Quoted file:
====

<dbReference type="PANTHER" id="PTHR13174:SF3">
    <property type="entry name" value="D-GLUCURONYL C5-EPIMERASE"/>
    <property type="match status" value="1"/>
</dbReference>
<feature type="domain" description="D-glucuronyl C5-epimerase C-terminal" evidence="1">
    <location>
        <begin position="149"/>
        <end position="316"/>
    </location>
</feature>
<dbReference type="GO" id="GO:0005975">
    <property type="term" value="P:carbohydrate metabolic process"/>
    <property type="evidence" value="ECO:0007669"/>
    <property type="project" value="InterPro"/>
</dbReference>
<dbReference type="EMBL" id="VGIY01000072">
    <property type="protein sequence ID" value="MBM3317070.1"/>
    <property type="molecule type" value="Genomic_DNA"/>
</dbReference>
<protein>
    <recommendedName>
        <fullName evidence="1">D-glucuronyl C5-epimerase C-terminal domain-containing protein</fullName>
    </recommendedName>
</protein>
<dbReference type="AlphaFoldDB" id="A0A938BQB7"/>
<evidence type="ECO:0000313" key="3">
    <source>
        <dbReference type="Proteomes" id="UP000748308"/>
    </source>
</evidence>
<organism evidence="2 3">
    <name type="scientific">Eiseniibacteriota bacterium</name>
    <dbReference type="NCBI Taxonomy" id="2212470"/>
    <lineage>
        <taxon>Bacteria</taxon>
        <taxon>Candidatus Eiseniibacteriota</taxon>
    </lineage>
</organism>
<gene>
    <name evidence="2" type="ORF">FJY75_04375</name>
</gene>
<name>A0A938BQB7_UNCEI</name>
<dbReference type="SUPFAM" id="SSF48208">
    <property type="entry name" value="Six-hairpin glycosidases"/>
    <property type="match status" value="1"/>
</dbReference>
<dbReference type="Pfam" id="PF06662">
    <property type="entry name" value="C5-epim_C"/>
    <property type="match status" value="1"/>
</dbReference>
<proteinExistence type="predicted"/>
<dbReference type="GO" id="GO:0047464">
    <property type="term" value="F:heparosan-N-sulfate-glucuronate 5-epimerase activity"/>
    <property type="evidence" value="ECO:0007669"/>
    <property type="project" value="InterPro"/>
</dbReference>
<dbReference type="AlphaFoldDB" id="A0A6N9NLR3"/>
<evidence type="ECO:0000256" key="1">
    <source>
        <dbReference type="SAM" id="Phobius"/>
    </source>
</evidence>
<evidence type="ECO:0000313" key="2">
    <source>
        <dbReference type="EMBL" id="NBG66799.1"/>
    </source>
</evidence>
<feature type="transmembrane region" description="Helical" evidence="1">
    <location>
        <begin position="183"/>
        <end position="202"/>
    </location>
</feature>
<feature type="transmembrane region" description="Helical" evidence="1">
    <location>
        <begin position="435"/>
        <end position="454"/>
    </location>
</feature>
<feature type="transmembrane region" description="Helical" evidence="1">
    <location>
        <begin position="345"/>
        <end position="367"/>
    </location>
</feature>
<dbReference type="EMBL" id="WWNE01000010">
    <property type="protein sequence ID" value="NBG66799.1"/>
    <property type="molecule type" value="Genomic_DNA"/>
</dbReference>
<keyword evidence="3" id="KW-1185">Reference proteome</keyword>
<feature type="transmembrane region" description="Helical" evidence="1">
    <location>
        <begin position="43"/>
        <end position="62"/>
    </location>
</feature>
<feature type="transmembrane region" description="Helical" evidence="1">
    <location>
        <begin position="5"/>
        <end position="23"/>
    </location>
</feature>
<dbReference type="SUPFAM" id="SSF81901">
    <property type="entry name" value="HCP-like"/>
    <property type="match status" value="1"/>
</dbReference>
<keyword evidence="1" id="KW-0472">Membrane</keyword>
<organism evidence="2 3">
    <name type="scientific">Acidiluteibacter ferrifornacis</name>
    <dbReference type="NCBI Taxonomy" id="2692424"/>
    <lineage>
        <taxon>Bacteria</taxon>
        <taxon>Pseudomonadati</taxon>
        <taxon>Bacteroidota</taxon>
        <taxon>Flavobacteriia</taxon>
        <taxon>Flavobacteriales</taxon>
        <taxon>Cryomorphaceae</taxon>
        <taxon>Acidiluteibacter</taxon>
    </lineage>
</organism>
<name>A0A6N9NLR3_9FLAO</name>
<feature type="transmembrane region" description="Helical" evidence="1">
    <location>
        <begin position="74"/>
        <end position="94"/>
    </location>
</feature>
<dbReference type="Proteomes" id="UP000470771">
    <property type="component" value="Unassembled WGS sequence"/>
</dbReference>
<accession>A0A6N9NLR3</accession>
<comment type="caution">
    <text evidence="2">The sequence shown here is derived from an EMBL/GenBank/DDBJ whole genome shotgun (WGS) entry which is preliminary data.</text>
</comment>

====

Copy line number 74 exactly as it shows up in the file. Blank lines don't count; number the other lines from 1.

<feature type="transmembrane region" description="Helical" evidence="1">